Tuesday, April 17, 2007

I'm both encouraged and dismayed by the recent article in The Chronicle of Higher Education, on the imminent death of reference desks. (http://chronicle.com/temp/email2.php?id=gdsg4pjjtWWGqc4gjpgpRf43VkdZSTcp, link good for five days for non-subscribers.)

Encouraged because this is a conversation we need to have--reference desk service needs to be rethought.

Dismayed because of this quote: "Since the advent of the Internet, traffic at reference desks has dropped off considerably, as much as 48 percent since 1991, according to the Association of Research Libraries. Questions that were the stock in trade of reference librarians decades ago — like, 'How can I find information about the population and GDP of Uzbekistan?' — can now be answered through a simple Google search. These days, reference librarians are more often responding to banal questions like 'How do I look up a book?' and 'Where's the bathroom?'"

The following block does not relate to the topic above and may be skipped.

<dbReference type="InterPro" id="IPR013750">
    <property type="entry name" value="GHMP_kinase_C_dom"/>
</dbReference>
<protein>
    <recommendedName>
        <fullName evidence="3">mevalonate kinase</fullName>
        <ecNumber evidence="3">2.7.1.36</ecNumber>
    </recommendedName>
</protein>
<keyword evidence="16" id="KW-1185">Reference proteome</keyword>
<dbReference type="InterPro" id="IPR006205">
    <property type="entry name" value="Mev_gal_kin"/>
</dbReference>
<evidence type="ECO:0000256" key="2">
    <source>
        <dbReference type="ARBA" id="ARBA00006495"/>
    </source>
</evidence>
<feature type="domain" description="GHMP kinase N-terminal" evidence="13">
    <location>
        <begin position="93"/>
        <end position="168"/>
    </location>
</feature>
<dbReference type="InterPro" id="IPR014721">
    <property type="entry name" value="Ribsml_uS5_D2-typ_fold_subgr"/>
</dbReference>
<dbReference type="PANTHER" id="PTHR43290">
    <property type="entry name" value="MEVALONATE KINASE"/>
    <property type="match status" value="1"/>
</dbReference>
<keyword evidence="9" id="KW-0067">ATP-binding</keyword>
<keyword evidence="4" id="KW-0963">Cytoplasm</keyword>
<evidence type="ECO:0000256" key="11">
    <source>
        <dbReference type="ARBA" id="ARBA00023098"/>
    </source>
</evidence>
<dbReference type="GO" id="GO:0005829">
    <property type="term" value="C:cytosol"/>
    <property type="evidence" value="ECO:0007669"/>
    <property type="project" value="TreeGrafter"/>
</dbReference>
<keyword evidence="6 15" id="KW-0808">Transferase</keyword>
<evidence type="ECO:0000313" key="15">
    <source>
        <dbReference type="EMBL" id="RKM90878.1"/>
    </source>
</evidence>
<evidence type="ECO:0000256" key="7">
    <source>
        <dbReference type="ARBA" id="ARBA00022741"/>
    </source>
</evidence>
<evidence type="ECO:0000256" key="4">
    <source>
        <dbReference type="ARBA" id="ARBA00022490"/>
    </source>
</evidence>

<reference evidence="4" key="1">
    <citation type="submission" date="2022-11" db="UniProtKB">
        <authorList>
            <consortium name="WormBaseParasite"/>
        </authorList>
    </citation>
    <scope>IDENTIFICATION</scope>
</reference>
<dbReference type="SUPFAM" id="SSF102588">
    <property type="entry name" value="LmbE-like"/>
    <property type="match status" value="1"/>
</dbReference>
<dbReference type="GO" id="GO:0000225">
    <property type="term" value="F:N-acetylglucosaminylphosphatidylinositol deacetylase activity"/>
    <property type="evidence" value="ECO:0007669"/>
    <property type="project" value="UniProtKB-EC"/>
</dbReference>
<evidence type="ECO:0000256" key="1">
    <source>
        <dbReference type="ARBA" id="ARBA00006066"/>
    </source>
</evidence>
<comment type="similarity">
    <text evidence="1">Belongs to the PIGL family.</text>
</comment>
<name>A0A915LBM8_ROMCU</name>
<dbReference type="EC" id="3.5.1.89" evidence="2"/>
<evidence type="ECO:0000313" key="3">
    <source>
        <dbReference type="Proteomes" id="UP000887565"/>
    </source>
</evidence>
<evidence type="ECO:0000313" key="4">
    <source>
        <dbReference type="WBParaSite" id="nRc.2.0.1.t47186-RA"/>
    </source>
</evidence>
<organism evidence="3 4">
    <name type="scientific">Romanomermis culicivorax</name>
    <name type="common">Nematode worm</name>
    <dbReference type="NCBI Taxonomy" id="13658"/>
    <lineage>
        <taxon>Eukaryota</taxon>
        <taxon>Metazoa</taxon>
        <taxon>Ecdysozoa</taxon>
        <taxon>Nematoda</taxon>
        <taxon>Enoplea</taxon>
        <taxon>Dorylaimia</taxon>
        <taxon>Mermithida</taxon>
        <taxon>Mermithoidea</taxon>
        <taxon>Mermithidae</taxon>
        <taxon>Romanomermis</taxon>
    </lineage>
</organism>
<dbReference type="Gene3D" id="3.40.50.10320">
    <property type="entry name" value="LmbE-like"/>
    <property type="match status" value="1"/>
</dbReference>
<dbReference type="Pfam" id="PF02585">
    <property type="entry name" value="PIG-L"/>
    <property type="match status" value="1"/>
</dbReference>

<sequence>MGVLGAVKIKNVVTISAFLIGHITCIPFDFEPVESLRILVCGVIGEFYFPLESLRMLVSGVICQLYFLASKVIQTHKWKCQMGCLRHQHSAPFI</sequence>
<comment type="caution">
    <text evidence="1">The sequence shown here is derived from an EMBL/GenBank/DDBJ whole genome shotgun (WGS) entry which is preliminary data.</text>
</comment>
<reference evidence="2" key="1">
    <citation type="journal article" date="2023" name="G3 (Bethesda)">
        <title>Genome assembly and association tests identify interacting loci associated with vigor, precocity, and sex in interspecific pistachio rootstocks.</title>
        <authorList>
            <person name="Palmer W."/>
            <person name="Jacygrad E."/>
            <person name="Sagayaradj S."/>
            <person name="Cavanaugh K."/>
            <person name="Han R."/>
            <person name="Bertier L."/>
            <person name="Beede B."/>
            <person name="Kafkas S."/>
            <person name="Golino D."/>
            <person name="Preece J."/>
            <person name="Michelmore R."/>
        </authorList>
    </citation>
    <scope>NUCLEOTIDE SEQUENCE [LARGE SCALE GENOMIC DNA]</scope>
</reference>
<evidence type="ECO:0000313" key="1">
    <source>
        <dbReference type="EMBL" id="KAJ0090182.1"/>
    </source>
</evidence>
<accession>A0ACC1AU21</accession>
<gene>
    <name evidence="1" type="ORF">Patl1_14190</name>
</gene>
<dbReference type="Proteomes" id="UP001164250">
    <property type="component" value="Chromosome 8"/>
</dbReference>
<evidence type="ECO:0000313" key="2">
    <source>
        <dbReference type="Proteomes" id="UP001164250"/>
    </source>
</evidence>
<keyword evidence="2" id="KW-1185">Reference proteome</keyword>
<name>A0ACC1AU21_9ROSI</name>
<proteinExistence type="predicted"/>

I've been tracking reference questions for several years now, and I flatter myself that many of them are genuine research questions, requiring special knowledge of the library's resources and processes. Every time I'm on the desk, I teach students who'd be literally lost without a helping hand. It's a pleasure and a constant challenge.

I'm not particularly wedded to the notion of the desk itself, and I think we have some serious questions to ask ourselves about how we deliver this kind of service, but all Mr. Carlson had to do was take a look at this blog, or any of the other blogs out there tracking reference questions, to see that we're doing a lot more than pointing to the toilets.


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